My whole life I have taken for granted America’s leadership in the world. America’s might and majesty were cornerstones of international relations, cooperation and diplomacy. We were a beacon and balance to the world. America has been imperfect – sometimes disastrously so – but it always seemed to me bent toward the belief that America and the world could be made more perfect.
Well, that time has come to a close. America is exiting the world stage. Donald Trump is drawing the curtains.
On Trump’s first full weekday in office, he, and thus America, abandoned the Trans-Pacific Partnership. As The New York Times reported it:
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“President Trump upended America’s traditional, bipartisan trade policy on Monday as he formally abandoned the ambitious, 12-nation Trans-Pacific Partnership brokered by his predecessor and declared an end to the era of multinational trade agreements that defined global economics for decades.”
Trump has had, and continues to have, an unhealthy and inexplicable admiration for the world’s strongmen, dictators and authoritarian regimes – Russia and Vladimir Putin stand out among the rest – while simultaneously chiding and chastising America’s traditional allies and those countries’ leaders.
From the way Trump has treated America’s neighbors – Mexico about immigrants and the financing of his ridiculous wall, Canada over trade practices on energy, lumber and dairy (he called policies surrounding dairy trade “a disgrace”) – to the way he has treated our friends in Europe, Trump is single-handedly ushering in a new era of American decline.
Last month in Europe, Trump was as boorish and belligerent as it was possible to be, lashing out at our NATO allies about their military spending just after having been gracious and magnanimous to leaders in the Middle East.
Then last week Trump thumbed his nose at the world and the planet by announcing that he would pull America out of the Paris climate accord, even though a Yale survey found the agreement was popular and a majority of Americans in every state – including those that Trump won – wanted the United States to stay in the agreement.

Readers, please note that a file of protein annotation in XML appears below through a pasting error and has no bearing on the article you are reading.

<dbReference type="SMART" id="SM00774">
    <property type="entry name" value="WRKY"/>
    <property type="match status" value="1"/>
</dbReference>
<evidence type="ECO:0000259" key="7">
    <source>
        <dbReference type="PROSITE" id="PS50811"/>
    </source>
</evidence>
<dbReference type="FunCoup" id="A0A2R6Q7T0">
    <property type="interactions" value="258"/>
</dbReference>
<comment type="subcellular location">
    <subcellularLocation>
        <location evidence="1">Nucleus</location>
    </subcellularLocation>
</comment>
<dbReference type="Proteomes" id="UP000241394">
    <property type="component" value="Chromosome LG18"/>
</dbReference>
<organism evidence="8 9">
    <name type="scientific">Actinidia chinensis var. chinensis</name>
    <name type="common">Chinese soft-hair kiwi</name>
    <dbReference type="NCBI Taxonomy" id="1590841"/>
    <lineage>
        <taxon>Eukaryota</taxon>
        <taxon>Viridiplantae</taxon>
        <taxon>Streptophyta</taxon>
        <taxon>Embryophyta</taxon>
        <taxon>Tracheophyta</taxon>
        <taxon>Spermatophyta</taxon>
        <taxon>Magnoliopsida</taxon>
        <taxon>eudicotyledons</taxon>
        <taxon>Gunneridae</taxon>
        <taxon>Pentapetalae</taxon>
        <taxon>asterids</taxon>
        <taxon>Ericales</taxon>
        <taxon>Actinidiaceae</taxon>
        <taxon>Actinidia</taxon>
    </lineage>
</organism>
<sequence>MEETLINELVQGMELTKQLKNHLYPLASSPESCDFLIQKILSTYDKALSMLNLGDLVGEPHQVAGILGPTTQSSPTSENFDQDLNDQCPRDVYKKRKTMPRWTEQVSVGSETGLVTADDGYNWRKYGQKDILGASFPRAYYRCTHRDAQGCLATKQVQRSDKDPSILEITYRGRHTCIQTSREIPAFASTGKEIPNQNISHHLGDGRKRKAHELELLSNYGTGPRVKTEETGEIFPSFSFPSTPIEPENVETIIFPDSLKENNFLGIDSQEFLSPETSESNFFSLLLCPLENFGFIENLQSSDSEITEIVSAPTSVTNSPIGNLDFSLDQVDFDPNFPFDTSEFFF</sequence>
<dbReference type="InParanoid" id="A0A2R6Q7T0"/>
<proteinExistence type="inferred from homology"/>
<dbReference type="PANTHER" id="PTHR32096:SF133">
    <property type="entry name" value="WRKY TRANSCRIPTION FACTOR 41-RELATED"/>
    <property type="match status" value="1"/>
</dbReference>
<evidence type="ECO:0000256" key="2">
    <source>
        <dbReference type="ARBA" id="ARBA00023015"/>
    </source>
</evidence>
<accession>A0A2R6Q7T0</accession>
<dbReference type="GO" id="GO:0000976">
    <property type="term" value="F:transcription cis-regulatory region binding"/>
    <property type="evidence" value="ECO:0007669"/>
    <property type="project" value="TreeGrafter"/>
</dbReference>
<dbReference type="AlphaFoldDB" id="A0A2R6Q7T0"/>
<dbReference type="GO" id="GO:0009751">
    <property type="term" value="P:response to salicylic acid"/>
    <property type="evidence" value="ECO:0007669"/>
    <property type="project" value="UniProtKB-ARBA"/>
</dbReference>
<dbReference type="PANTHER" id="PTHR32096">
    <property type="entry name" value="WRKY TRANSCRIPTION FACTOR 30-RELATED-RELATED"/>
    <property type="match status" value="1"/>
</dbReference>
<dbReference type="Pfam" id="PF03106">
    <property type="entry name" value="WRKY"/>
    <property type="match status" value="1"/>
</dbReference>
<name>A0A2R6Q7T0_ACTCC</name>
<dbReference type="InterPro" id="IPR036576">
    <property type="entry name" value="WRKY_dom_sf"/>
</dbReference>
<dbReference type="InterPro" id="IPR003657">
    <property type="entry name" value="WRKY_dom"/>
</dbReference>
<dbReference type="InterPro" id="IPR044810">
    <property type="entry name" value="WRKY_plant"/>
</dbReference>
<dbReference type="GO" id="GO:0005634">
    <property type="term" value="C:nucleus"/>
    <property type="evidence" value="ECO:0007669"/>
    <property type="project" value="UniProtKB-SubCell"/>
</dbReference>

But even beyond whether or not it was popular, staying in was right. More than 190 countries – most of the countries on the planet – are signatories to the agreement. We have one planet. It is in trouble. The world must band together to save it. How does it look for the world’s last remaining superpower to simply walk away?
This is not putting America first, this is putting America on a path of regression and isolationism. This is putting our future and the future of the planet in peril. This is dumb, hazardous and shortsighted.
Trump justified his move using faulty information, citing issues that are not even in the agreement and flat-out lying. What else is new? Perhaps his most memorable line from his speech about the withdrawal was:
“I was elected to represent the citizens of Pittsburgh, not Paris. I promised I would exit or renegotiate any deal which fails to serve America’s interests.”
The problem is that, as PolitiFact pointed out:
“Clinton won almost 60 percent of the vote in Allegheny County, which includes Pittsburgh. The percentage was even higher in many precincts within the city of Pittsburgh itself. (Allegheny County includes a range of suburbs in addition to the city.)”
Indeed, the mayor of Pittsburgh, Bill Peduto, told CNN after the speech: “The city of Pittsburgh voted for Hillary Clinton with nearly 80 percent of the vote.” Later on CNN, Peduto was asked if he had a message for Trump. Peduto responded: “What you did was not only bad for the economy of this country, but also weakened America in this world.”
In fact, mayors, governors and business leaders across the country were quick to rebuke Trump’s horrendous decision and to dedicate themselves to the spirit of the agreement.
Then, for me, the icing on the cake was Trump’s absolute lack of grace and tact in his response to the London terror attacks over the weekend. His first response was not to express his horror and extend America’s condolences and offer American assistance. No, that would have required that he possess a shred of empathy and common decency.
Instead, his first instinct was to use the attacks as political fodder to advance his own failed domestic agenda to impose a “travel ban.”
Shortly after the attacks, while people were still trying to get their minds around what exactly had happened in London, Trump tweeted:
“We need to be smart, vigilant and tough. We need the courts to give us back our rights. We need the Travel Ban as an extra level of safety!”
(Note that Trump again calls it a “ban,” although White House press secretary Sean Spicer, who retweeted this message, scolded the media in January for calling Trump’s ban a ban, saying: “This is not a Muslim ban, it’s not a travel ban, it’s a vetting system to keep America safe.” Trump is killing himself in the courts with his own words.)
Trump is pulling America back and pulling America down. We are now witnessing the incredible shrinking America, and it’s a sad sight to behold.